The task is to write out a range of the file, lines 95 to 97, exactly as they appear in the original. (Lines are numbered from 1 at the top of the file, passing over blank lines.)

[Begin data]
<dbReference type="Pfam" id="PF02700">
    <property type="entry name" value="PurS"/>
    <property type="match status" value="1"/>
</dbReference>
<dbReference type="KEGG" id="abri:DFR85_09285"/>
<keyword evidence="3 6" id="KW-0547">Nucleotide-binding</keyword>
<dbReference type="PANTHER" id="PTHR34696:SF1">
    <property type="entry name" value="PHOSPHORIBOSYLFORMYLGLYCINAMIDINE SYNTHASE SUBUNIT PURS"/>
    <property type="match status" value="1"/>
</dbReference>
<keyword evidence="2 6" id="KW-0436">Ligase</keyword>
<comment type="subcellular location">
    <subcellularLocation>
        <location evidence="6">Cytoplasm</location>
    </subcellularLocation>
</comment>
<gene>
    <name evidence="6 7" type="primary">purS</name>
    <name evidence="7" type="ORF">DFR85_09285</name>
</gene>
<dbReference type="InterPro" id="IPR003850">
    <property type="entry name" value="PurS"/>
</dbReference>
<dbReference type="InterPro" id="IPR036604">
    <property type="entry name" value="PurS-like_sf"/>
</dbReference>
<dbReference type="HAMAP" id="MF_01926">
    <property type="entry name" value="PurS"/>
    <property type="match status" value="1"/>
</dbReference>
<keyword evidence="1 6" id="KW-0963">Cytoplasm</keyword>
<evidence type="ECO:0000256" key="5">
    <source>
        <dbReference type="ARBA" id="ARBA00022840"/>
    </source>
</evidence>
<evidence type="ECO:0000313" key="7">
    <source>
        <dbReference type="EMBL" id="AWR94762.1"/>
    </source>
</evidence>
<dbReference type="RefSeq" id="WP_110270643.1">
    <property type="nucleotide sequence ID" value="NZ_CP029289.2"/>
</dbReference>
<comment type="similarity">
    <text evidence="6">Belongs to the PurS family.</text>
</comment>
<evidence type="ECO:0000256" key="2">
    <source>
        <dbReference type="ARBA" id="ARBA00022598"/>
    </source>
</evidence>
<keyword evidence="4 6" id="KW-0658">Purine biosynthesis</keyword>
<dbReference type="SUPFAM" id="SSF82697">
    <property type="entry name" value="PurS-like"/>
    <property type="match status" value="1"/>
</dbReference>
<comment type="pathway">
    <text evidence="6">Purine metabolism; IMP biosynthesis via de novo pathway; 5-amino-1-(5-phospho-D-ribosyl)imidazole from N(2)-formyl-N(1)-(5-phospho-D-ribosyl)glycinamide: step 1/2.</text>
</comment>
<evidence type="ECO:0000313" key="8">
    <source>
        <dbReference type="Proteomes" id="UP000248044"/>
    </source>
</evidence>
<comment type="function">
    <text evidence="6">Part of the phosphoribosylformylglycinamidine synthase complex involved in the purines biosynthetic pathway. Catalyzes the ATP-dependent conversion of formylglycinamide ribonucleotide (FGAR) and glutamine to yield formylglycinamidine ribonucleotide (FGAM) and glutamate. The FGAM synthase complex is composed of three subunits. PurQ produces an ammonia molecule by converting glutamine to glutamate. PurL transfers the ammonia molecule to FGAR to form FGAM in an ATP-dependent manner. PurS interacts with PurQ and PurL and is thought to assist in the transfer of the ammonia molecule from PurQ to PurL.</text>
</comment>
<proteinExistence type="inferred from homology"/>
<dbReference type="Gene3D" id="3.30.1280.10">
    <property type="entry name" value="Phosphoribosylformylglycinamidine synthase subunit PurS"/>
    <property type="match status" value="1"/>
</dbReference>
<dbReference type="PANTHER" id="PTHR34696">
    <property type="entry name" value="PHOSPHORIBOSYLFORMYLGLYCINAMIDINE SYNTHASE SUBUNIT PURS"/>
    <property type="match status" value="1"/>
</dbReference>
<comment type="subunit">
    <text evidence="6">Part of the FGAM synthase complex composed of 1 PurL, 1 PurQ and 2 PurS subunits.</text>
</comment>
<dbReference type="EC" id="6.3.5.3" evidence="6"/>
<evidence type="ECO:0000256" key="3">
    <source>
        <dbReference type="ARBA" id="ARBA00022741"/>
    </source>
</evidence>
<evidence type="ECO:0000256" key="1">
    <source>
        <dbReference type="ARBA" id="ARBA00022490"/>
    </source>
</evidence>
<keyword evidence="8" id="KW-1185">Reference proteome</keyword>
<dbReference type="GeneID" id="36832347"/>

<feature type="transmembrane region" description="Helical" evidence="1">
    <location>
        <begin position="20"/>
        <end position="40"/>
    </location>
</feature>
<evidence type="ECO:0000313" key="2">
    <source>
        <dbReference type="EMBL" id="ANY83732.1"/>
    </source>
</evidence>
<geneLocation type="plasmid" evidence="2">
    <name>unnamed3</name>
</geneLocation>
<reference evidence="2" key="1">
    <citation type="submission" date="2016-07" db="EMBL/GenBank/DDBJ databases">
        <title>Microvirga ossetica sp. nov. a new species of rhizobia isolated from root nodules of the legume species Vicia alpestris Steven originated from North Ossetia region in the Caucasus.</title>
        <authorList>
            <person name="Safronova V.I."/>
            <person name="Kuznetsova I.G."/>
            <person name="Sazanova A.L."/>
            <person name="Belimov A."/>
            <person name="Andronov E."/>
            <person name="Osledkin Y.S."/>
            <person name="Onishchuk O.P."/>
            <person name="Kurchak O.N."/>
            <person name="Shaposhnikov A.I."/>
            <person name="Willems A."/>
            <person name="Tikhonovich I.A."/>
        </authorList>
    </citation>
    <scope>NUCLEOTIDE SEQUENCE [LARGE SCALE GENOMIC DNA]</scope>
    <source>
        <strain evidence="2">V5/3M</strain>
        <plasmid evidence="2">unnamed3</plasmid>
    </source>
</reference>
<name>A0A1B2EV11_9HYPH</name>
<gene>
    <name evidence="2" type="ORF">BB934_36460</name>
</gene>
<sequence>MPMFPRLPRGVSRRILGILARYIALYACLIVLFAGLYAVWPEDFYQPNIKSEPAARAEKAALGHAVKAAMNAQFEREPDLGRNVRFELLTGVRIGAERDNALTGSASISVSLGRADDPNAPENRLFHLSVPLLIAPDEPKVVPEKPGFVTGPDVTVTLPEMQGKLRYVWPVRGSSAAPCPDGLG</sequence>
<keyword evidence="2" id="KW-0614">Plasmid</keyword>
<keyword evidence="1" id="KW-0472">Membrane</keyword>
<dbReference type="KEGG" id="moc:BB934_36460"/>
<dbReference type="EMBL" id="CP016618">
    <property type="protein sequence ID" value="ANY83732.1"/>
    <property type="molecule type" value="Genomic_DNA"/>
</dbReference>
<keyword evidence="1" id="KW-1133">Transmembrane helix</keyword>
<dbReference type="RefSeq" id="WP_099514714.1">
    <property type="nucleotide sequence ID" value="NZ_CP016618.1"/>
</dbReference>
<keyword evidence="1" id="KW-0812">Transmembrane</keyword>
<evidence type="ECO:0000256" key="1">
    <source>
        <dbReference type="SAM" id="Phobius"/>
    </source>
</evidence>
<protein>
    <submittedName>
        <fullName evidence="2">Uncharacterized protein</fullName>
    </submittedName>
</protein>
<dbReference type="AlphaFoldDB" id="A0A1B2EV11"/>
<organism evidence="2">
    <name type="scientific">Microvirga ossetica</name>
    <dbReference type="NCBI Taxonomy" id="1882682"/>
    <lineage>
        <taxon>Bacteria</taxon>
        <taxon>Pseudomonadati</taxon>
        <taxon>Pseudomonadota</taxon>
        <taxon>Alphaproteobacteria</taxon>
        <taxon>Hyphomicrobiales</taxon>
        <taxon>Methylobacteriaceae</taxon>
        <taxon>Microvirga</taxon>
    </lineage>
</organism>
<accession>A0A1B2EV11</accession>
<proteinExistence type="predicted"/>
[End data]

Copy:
    <location>
        <begin position="20"/>
        <end position="40"/>